18. DOH Independent review of research bureaucracy 2022. https://www.gov.uk/government/publications/review-of-research-bureaucracy. Accessed 5 Jan 2022.

  19. Hill G. Exploring clinical research nurses’ experiences of working with clinical nurses. 2018. qmu.ac.uk. Accessed 5 Dec 2021.

Download references

Acknowledgements

The project received varying levels of support from a number of regional NIHR Clinical Research Networks and the authors especially thank Christine Symon, David Porter and Alison Monk from the NIHR CRN Thames Valley and South Midlands for their support prior to the pandemic.

Funding

The NHS Online study was funded by the National Institute for Health Research (NIHR) HS&DR programme grant number 127590. The views expressed are those of the author(s) and not necessarily those of the NIHR or the Department of Health and Social Care.

Author information

Authors and Affiliations

Authors

Contributions

JM and CP conceived the work described here, as part of a larger study designed by CP, and JT. JM collected and analysed the data for the main study and took the lead on site recruitment. All authors discussed the issues raised in this paper. JM and CP drafted the manuscript with revisions by JT. All authors read and approved the final manuscript.

Corresponding author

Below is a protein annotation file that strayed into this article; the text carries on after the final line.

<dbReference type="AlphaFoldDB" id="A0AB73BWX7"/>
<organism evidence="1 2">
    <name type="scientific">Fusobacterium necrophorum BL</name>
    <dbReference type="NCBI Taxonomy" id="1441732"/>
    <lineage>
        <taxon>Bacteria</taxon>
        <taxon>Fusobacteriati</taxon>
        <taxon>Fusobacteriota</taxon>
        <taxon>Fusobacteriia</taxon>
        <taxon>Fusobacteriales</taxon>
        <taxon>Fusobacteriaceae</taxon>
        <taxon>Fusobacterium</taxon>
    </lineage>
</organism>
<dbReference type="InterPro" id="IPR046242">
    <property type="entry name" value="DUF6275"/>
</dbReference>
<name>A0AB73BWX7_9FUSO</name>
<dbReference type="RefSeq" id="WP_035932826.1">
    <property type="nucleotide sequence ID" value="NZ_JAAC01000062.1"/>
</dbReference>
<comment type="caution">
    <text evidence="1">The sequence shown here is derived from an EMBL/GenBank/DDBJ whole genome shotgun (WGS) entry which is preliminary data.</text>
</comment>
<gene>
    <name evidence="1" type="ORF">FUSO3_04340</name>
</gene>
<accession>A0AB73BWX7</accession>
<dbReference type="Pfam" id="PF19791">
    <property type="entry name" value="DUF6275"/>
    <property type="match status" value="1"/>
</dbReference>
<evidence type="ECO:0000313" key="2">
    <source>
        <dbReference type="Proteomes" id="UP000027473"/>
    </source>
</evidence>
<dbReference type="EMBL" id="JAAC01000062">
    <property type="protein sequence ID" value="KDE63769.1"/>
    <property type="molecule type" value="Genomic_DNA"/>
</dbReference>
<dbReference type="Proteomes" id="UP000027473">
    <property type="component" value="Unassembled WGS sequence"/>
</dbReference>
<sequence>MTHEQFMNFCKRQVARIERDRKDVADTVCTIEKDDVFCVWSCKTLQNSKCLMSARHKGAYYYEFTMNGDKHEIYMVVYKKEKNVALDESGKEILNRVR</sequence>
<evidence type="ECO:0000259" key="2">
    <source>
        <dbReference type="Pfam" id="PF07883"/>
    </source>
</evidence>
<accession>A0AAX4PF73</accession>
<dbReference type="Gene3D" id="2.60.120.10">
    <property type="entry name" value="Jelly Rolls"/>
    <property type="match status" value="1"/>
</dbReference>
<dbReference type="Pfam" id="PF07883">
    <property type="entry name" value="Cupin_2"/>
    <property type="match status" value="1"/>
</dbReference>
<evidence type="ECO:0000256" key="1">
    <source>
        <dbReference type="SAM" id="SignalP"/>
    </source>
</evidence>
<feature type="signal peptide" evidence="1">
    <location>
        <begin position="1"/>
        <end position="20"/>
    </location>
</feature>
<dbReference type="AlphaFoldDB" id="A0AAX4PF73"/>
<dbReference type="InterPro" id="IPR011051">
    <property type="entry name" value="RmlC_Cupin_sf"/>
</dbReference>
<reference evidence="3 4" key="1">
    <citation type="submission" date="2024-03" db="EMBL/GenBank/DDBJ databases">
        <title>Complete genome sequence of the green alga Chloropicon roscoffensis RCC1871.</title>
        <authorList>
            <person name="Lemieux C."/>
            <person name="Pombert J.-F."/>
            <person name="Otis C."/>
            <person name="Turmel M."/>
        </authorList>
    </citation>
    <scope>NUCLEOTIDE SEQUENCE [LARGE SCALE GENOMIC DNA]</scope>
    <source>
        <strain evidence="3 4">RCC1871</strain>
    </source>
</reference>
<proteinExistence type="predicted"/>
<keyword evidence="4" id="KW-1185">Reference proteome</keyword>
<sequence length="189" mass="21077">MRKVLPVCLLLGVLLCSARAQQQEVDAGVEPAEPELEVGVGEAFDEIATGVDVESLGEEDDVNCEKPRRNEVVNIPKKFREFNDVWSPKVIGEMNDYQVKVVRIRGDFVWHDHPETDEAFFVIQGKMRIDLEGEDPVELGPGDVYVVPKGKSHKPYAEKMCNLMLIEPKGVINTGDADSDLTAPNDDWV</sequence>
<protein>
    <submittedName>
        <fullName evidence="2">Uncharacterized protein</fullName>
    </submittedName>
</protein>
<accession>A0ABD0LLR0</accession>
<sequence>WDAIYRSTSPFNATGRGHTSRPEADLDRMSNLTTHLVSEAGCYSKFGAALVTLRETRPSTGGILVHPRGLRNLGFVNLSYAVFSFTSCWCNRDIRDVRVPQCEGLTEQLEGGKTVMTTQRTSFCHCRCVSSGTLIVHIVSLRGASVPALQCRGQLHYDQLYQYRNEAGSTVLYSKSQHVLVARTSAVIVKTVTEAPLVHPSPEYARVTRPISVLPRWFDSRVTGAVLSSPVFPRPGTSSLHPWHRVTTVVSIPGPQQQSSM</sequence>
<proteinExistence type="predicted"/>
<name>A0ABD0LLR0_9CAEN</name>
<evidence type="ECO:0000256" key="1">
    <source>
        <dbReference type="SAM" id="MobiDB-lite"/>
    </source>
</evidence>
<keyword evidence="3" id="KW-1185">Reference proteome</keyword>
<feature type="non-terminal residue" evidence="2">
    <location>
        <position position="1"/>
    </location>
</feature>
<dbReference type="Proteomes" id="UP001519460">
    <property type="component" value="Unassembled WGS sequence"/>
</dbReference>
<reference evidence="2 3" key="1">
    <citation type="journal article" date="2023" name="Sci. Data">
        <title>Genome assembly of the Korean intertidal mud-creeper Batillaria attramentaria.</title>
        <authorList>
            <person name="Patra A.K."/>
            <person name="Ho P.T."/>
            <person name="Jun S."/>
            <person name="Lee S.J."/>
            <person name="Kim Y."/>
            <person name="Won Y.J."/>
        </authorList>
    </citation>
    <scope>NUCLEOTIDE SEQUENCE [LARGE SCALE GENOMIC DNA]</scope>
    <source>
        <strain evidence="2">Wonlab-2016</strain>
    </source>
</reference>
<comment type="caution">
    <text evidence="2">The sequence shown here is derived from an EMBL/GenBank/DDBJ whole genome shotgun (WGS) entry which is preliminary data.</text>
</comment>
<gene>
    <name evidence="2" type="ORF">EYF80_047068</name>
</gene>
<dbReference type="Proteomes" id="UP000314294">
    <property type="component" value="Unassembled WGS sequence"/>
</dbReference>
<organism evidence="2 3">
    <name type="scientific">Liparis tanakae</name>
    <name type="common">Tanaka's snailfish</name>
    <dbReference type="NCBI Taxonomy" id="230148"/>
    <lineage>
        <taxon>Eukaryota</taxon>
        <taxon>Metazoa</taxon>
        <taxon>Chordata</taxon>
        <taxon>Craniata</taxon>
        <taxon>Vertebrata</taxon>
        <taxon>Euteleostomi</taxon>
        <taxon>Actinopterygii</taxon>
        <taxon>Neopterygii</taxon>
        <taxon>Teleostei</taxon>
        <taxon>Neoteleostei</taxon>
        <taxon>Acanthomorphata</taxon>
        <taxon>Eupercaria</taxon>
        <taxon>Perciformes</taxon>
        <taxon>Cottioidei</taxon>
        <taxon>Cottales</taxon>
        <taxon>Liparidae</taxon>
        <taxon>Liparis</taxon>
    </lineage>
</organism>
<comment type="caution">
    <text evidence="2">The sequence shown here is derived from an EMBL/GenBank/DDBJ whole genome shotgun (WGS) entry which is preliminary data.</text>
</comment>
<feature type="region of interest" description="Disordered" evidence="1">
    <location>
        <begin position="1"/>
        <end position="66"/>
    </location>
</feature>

Correspondence to Jennifer MacLellan.

Ethics declarations

Ethics approval and consent to participate

All methods were carried out in accordance with relevant guidelines and regulations. The study protocols were approved by the Health Research Authority, London—Stanmore Research Ethics Committee (REF: 20/LO/0294). Informed consent was obtained from all subjects in the study.

Consent for publication

Not applicable.

Competing interests

The authors declare that they have no competing interests.

Additional information

Publisher’s Note

Springer Nature remains neutral with regard to jurisdictional claims in published maps and institutional affiliations.

Rights and permissions

Open Access This article is licensed under a Creative Commons Attribution 4.0 International License, which permits use, sharing, adaptation, distribution and reproduction in any medium or format, as long as you give appropriate credit to the original author(s) and the source, provide a link to the Creative Commons licence, and indicate if changes were made. The images or other third party material in this article are included in the article's Creative Commons licence, unless indicated otherwise in a credit line to the material. If material is not included in the article's Creative Commons licence and your intended use is not permitted by statutory regulation or exceeds the permitted use, you will need to obtain permission directly from the copyright holder. To view a copy of this licence, visit http://creativecommons.org/licenses/by/4.0/. The Creative Commons Public Domain Dedication waiver (http://creativecommons.org/publicdomain/zero/1.0/) applies to the data made available in this article, unless otherwise stated in a credit line to the data.

Reprints and Permissions

About this article

Verify currency and authenticity via CrossMark

Cite this article

MacLellan, J., Turnbull, J. & Pope, C. Infrastructure challenges to doing health research “where populations with the most disease live” in Covid times—a response to Rai et al. (2021). BMC Med Res Methodol 22, 265 (2022). https://doi.org/10.1186/s12874-022-01737-z

Download citation

  • Received:

  • Accepted:

  • Published:

  • DOI: https://doi.org/10.1186/s12874-022-01737-z

Keywords

  • Barriers to research
  • Case study
  • Health need